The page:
Fears rise over LGBT discrimination in conservative Paraguay
Mariana Sepulveda has been stabbed on the street, detained by police and expelled from her high school - all for being transgender in Paraguay, one of the most sexually conservative countries in Latin America.
"I've felt hate for not being heterosexual," said Miss Sepulveda, 32, who now works for an advocacy group. "Raising a family, having a partner, adopting children seems out of reach because there are no legal conditions for us in Paraguay."
A lack of legal protections and prevalent macho attitudes have long stoked discrimination against lesbians, gays, bisexuals and transgender people in the poor, mostly Roman Catholic country.
Advocacy groups fear the stigma and attacks on the LGBQT community could get worse now that the education minister has banned classes about sexual diversity in schools and even volunteered to help burn all books related to the subject.
The ban was implemented in October after the United Nations Children's Fund issued a guidebook for teachers on avoiding discrimination between girls and boys and achieving gender equality.
"We're not going to promote gender ideology," education minister Enrique Riera told local media earlier this year.
"We're going to base ourselves on what is expressed in the constitution, which says that marriage is between a man and a woman."
Gay rights groups say the ban goes against Paraguay's constitution because it is discriminatory and ignores the recommendations by UNICEF and other international organizations.
"We're living a sad time of religious fundamentalism, intolerance and hate that places this country as the most homophobic one of the region," Somos Gay, a Paraguayan gay rights group, said in a statement.
It added that "this situation has an impact on human lives. Hate crimes, bullying and violence are the disastrous consequences of this encouragement of homophobia."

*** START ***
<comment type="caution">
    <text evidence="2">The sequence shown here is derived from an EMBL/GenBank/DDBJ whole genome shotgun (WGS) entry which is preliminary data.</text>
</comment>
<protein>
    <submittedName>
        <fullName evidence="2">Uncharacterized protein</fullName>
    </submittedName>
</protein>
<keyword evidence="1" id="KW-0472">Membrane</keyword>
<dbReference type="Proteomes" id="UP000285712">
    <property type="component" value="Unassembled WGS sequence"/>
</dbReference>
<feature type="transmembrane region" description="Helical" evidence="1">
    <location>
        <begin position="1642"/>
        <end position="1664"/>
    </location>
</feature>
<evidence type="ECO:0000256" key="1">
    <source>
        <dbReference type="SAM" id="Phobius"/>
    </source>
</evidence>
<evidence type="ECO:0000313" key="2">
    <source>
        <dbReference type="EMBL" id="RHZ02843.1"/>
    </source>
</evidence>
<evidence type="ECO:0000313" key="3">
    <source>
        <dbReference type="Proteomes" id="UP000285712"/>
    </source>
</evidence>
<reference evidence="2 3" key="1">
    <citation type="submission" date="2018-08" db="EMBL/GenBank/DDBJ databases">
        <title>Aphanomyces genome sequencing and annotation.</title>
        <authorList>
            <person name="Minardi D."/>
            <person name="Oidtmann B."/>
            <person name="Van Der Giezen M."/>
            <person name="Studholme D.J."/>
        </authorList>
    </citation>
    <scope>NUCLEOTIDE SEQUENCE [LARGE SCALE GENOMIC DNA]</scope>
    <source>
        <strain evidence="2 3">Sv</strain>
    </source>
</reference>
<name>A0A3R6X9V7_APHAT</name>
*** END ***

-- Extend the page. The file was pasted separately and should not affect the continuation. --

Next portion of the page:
Attitudes about LGBQT rights in Paraguay stand in sharp contrast to other countries in the region.
Neighbouring Argentina lets people change their legal and physical gender identity without having to undergo judicial, psychiatric and medical procedures and has appointed its first transgender police chief.
U ruguay's first transgender senator assumed her seat in October.
Chile's centre -left government is pushing an array of proposed laws to bolster gender rights, such as allowing transgender people to change their legal identities without a judge's approval and reserving 1% of state jobs for transgender applicants.
But conservative institutions such as the Catholic Church retain a strong influence in Paraguay.
"There's the indifference of the state toward sexual minorities to avoid confronting the church," said Ramon Corvalan, a Paraguayan anthropologist. "The lay state thing is just a statement in the constitution. The church is still strong here."
He said that "homophobia in Paraguay has a cultural origin based in male chauvinism" that dates back to wars that shaped the country.
Nearly two of every three Paraguayans died in a disastrous war against Argentina and Brazil in 1865-70. The victorious 1932-35 Chaco War with Bolivia was also devastating. Both left a heavy imbalance between the male and female populations.
"There was an availability of many women for the men who had survived the wars in an effort to repopulate the country," Mr Corvalan said.